Montgomery County

Police turn to forensics in Amsterdam stabbing deaths

Any arrest in the killings of two Amsterdam residents will hinge on results of forensic analysis, au

Any arrest in the killings of two Amsterdam residents will hinge on results of forensic analysis, authorities said last week.

There’s little information law enforcement officials will share regarding their probe into the March 2 stabbings of Cheryl Ann Goss and William B. McDermott.

Both were found dead with multiple stab wounds at McDermott’s apartment at 359 Locust Ave., a few blocks from the Amsterdam High School.

It happened in the northern end of the city, a residential area not known to be prone to crime.

Police early on said there was evidence of a struggle in the apartment, one of four in the multiunit home, but no evidence of forced entry. They said there were no drugs found in the residence.

Police spent weeks combing through the apartment, and the search for evidence took officers into the air for aerial photographs and into nearby waterways looking for a murder weapon.

Detectives were on rooftops in the neighborhood and canvassing a nearby park looking for clues a month after the murders as well.

Three months after the killings, Detective Lt. Kurt J. Conroy said calls with tips have stopped coming in and the fate of the investigation now rests in the hands of state police evidence analysts.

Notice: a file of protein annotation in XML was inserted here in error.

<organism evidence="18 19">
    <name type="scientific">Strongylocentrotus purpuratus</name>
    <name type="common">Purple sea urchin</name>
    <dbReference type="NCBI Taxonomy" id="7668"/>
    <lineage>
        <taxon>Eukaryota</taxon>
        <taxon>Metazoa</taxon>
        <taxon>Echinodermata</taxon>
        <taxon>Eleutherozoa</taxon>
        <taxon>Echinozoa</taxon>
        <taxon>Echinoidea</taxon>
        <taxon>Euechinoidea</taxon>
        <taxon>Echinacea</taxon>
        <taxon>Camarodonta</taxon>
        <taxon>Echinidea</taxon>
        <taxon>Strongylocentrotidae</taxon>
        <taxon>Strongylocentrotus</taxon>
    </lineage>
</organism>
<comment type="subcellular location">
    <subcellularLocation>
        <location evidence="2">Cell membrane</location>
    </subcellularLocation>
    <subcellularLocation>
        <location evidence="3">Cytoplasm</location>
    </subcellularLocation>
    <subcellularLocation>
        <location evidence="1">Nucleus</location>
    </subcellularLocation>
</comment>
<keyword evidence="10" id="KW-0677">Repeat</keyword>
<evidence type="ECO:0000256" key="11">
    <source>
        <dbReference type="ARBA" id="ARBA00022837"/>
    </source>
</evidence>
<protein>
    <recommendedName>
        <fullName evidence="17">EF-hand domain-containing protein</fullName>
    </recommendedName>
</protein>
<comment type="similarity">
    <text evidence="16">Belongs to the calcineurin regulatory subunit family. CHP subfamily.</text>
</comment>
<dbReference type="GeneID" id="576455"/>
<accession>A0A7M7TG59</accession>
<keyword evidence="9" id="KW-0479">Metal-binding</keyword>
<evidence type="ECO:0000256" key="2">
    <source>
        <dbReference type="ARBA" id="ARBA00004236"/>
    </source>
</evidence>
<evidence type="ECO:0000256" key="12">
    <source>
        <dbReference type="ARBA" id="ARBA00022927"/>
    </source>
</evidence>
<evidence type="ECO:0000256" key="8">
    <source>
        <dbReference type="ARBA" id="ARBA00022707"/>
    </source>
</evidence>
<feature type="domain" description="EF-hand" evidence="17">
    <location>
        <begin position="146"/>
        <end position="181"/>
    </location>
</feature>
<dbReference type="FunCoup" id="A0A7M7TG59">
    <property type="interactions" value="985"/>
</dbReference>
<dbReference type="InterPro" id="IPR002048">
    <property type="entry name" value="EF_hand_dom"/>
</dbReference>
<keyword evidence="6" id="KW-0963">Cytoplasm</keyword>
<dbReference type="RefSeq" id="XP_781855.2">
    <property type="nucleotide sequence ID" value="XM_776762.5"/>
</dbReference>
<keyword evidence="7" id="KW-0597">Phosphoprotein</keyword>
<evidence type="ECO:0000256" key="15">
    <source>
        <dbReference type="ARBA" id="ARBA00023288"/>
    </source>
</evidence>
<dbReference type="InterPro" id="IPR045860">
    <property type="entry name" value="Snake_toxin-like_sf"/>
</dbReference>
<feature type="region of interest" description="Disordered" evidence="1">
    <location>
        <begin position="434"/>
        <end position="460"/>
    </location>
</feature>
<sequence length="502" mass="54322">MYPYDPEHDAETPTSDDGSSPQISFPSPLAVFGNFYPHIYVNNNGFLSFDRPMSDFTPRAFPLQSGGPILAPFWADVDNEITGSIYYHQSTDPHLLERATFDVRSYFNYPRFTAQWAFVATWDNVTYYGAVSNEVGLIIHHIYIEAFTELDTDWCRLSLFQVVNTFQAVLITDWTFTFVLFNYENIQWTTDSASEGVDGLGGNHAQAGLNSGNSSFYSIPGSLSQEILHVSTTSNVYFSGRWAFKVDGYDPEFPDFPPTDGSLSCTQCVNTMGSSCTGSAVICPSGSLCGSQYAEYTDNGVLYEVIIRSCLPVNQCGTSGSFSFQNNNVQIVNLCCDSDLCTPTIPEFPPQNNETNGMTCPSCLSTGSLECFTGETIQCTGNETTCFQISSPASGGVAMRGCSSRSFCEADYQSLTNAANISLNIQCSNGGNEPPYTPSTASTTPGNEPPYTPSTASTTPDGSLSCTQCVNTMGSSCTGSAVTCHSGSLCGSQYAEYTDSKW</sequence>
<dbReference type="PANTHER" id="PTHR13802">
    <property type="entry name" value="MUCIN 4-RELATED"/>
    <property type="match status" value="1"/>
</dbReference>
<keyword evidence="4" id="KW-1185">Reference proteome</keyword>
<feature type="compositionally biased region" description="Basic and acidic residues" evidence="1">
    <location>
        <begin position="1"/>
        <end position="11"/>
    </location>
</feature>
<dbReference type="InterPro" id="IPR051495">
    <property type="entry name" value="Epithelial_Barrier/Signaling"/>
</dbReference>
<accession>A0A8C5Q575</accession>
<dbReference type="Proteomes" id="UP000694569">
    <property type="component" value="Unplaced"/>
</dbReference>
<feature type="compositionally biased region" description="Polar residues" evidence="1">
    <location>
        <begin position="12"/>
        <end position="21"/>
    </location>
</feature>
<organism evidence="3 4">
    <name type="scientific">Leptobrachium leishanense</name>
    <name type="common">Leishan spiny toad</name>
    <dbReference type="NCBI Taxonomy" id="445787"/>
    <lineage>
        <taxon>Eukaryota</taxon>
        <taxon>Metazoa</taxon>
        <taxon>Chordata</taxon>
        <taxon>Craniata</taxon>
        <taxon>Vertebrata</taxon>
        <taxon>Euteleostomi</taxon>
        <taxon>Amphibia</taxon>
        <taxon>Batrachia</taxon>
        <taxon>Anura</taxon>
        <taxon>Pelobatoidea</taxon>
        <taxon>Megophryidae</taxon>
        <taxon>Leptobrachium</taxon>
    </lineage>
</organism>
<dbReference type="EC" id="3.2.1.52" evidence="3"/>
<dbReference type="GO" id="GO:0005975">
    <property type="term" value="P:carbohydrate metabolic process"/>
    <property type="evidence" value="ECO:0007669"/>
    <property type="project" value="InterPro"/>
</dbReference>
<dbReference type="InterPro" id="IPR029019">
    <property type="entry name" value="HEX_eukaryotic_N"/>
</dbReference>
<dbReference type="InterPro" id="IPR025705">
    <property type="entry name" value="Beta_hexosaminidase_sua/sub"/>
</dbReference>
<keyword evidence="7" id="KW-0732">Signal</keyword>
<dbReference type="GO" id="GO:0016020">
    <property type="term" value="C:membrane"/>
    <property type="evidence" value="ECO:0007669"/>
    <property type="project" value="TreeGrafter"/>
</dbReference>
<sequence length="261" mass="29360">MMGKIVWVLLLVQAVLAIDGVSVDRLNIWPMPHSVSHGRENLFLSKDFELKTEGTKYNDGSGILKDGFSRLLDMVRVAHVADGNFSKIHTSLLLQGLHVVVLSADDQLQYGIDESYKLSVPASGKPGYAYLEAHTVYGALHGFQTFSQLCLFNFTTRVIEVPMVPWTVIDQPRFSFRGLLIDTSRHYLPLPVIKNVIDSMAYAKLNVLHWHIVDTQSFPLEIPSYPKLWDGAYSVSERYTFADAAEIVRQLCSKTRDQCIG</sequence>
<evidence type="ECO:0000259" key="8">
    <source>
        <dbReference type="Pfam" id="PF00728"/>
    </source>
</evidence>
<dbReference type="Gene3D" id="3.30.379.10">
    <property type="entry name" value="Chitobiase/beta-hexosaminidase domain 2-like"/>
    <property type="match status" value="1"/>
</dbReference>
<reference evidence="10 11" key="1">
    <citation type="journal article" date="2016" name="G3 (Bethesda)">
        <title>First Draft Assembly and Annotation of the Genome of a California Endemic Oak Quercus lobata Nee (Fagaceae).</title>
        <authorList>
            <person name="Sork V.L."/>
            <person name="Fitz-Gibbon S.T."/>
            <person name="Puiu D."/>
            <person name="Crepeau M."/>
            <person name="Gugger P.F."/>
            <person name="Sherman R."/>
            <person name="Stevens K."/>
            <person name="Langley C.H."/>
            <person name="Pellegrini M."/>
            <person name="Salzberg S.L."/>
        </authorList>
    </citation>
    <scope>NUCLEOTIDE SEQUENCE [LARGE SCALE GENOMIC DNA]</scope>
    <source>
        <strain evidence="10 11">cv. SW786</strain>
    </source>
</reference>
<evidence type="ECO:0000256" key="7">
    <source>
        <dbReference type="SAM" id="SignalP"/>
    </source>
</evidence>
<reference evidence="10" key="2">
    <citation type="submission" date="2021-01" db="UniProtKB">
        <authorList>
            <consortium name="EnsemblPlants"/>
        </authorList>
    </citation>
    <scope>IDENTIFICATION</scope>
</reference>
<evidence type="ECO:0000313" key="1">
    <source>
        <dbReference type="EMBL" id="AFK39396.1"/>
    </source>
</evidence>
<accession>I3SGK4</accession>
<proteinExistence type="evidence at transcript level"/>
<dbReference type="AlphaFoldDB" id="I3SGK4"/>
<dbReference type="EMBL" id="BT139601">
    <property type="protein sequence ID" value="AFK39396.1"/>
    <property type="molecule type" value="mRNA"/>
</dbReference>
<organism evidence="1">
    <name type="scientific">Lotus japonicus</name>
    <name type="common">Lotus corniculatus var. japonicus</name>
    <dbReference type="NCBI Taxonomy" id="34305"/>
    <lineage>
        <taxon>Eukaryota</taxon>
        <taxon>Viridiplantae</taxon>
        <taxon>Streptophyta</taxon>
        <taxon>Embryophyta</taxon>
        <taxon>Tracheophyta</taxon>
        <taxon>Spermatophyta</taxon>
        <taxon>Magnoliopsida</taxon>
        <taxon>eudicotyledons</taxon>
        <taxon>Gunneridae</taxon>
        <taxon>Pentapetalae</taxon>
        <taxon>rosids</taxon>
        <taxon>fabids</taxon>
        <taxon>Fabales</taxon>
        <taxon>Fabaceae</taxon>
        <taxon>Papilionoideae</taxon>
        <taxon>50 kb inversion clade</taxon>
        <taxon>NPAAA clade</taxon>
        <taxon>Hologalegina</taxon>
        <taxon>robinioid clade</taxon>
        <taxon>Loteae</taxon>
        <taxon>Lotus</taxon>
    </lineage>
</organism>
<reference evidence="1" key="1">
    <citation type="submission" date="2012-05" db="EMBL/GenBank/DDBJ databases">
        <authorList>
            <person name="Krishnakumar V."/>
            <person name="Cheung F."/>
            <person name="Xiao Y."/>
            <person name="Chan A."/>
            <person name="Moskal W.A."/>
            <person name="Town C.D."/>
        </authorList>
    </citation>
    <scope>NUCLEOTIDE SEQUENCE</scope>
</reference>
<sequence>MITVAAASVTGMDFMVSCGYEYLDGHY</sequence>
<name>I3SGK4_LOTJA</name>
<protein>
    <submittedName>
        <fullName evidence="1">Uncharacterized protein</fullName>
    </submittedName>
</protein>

He considers the crime an “isolated incident,” meaning the victims were targeted, not killed by someone out to randomly stab people. The fact that there haven’t been any murders in the city since then supports that notion, he said.

Conroy would not say if there’s a prime suspect or people of interest in the case. “We have not eliminated anyone nor have we named anyone. We’ve just continued our investigation,” he said. But he expects developments in the case this summer.

Montgomery County District Attorney James “Jed” Conboy was equally optimistic but he too declined to comment on whether there are any prime suspects or people of interest in the case.

Conboy said forensics will be the key to the case’s resolution.

“The investigation is continuing with the submission of various pieces of evidence to the state police lab for DNA testing,” he said. “We are awaiting the results of that testing before moving forward, any further, with charges.”

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